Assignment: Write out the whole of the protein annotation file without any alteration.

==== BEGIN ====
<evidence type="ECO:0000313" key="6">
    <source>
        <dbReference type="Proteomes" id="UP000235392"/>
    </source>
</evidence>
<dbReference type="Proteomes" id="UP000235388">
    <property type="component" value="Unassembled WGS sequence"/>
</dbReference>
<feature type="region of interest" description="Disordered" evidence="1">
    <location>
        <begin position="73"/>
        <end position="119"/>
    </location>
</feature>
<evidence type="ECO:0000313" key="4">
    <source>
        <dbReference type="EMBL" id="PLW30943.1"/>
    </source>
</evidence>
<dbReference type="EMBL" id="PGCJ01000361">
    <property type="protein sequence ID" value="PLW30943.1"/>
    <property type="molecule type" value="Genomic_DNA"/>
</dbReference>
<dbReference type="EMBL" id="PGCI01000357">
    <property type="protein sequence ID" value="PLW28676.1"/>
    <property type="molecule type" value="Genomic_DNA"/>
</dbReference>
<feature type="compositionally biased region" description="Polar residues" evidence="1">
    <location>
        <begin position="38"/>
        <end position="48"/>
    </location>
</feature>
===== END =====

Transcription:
<evidence type="ECO:0000313" key="6">
    <source>
        <dbReference type="Proteomes" id="UP000235392"/>
    </source>
</evidence>
<dbReference type="Proteomes" id="UP000235388">
    <property type="component" value="Unassembled WGS sequence"/>
</dbReference>
<feature type="region of interest" description="Disordered" evidence="1">
    <location>
        <begin position="73"/>
        <end position="119"/>
    </location>
</feature>
<evidence type="ECO:0000313" key="4">
    <source>
        <dbReference type="EMBL" id="PLW30943.1"/>
    </source>
</evidence>
<dbReference type="EMBL" id="PGCJ01000361">
    <property type="protein sequence ID" value="PLW30943.1"/>
    <property type="molecule type" value="Genomic_DNA"/>
</dbReference>
<dbReference type="EMBL" id="PGCI01000357">
    <property type="protein sequence ID" value="PLW28676.1"/>
    <property type="molecule type" value="Genomic_DNA"/>
</dbReference>
<feature type="compositionally biased region" description="Polar residues" evidence="1">
    <location>
        <begin position="38"/>
        <end position="48"/>
    </location>
</feature>